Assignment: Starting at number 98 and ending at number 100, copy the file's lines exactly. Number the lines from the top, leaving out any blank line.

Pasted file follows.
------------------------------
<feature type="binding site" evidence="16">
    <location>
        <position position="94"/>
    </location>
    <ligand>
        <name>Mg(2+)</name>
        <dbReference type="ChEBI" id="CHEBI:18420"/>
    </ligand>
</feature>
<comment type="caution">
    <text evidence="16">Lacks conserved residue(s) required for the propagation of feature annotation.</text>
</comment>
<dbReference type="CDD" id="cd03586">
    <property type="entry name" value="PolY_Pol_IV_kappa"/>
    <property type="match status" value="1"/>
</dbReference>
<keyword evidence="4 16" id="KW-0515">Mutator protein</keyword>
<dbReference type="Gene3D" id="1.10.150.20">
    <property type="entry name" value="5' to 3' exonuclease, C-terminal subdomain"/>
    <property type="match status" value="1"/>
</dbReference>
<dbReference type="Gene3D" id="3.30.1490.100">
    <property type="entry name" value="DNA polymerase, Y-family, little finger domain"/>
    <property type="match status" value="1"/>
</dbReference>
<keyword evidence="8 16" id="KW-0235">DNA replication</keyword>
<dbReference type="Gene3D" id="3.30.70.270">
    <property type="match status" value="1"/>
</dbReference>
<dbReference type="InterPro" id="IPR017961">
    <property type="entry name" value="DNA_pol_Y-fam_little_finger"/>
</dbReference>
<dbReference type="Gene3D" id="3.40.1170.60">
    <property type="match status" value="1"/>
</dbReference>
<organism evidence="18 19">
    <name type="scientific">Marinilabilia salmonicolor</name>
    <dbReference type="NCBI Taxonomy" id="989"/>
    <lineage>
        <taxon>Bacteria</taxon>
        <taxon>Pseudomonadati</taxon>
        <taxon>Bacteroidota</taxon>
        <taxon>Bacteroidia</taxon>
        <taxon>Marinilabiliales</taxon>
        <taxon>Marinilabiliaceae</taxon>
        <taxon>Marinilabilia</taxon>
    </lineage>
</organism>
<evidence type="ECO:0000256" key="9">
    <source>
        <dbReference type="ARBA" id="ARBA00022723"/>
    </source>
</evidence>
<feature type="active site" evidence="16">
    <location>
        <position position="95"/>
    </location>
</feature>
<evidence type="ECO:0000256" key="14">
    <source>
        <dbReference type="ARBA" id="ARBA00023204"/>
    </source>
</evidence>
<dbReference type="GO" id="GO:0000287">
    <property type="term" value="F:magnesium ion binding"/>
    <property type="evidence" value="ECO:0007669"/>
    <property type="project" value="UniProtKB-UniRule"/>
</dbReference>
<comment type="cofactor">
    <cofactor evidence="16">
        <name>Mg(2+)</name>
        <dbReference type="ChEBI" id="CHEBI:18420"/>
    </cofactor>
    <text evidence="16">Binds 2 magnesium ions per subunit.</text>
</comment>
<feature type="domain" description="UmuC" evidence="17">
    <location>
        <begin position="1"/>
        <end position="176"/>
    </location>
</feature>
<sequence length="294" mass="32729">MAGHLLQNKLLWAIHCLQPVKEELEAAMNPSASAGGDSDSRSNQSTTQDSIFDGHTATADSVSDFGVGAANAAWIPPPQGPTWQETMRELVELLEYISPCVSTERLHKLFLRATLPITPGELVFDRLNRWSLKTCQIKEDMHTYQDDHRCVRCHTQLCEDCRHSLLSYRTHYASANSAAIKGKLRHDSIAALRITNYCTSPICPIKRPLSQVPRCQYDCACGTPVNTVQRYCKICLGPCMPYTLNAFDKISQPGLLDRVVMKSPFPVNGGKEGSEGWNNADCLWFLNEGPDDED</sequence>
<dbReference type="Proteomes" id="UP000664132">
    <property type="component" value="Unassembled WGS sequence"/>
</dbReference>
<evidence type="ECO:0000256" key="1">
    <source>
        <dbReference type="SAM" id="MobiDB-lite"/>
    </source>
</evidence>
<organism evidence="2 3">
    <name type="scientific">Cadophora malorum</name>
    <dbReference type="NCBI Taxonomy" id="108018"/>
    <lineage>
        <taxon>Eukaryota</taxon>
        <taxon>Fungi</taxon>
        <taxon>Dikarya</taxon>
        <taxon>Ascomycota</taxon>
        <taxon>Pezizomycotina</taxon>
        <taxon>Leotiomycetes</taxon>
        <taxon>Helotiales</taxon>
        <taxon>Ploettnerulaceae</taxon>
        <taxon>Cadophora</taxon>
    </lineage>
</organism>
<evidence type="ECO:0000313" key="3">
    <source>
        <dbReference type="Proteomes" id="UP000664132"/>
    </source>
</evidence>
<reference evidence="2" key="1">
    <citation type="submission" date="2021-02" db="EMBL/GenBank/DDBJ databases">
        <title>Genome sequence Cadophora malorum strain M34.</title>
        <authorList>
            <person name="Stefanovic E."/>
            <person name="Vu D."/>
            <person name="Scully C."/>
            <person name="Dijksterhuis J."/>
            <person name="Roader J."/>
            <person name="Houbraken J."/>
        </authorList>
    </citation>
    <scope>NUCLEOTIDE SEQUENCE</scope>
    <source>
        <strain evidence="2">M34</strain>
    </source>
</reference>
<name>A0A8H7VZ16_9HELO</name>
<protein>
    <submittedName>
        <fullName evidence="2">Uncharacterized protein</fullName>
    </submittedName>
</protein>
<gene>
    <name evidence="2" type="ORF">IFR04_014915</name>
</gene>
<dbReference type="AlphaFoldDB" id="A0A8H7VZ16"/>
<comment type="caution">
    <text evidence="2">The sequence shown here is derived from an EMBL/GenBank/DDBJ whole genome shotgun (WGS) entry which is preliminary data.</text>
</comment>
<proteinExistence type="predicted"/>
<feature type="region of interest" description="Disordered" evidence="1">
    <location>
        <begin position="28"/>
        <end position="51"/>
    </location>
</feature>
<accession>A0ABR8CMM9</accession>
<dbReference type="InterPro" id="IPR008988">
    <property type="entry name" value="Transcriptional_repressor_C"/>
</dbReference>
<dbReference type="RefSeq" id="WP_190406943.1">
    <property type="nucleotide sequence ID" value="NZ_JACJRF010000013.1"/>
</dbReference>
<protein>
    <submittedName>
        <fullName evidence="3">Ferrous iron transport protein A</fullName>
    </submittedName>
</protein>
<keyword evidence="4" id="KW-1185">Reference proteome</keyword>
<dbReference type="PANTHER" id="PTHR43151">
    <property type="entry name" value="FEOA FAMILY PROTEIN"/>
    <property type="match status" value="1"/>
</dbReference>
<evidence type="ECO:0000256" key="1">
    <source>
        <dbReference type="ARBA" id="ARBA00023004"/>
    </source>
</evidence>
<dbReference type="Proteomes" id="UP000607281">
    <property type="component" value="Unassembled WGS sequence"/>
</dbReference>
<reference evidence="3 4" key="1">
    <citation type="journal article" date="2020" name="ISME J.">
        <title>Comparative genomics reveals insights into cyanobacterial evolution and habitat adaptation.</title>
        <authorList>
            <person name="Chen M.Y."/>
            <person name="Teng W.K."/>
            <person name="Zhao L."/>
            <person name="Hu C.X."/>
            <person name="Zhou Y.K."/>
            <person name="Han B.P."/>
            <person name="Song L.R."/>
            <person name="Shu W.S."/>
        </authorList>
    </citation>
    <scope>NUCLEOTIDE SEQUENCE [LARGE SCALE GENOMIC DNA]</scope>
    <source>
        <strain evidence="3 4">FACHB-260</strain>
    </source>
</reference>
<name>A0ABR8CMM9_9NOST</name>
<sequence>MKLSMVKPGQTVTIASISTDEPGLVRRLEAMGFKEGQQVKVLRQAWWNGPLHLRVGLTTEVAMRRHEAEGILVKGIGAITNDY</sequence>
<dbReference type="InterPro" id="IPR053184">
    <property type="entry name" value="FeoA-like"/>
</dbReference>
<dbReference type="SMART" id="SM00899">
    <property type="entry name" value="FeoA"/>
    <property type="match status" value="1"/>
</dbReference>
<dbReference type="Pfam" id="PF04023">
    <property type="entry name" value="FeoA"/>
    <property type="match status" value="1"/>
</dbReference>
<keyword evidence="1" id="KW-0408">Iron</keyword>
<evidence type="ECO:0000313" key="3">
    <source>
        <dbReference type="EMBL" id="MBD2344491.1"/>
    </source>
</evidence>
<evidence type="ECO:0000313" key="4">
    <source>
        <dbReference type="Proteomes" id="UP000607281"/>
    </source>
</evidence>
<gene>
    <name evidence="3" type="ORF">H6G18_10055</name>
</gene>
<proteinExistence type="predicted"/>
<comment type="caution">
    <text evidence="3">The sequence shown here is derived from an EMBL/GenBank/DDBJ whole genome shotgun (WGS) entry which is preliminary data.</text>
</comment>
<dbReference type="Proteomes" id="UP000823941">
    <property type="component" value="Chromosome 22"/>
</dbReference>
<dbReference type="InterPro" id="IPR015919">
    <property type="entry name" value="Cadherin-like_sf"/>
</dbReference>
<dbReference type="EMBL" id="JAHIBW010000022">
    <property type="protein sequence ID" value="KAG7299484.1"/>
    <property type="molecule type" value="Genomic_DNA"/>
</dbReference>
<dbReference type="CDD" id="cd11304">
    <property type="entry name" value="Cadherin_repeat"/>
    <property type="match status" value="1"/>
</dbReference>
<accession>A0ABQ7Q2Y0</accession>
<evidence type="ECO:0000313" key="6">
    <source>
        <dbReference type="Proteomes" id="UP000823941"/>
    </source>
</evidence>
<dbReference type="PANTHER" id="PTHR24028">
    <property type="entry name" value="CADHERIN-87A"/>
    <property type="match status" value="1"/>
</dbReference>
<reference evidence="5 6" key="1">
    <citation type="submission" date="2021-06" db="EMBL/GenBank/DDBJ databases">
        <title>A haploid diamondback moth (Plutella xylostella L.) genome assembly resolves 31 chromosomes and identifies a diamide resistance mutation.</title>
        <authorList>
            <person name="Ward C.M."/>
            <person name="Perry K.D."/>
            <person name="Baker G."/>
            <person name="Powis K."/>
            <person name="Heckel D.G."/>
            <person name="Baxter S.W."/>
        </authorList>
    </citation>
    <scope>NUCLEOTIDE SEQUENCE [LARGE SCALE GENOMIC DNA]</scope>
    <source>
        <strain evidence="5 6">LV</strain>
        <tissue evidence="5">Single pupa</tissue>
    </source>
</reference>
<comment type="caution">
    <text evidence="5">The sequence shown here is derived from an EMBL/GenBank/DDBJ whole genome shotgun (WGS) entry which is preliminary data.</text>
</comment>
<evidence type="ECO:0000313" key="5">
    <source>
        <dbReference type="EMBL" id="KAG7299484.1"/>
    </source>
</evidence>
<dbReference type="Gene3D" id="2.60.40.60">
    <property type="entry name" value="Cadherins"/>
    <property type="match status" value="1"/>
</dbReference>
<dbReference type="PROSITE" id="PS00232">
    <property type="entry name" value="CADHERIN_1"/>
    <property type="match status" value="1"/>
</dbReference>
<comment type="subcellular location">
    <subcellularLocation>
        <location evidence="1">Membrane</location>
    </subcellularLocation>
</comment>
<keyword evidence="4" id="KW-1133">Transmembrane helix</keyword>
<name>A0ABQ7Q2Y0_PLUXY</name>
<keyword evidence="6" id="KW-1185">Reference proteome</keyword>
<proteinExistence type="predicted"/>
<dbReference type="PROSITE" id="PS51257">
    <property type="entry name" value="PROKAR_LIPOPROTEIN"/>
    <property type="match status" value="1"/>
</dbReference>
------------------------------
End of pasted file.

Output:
        <taxon>Ascomycota</taxon>
        <taxon>Pezizomycotina</taxon>
        <taxon>Leotiomycetes</taxon>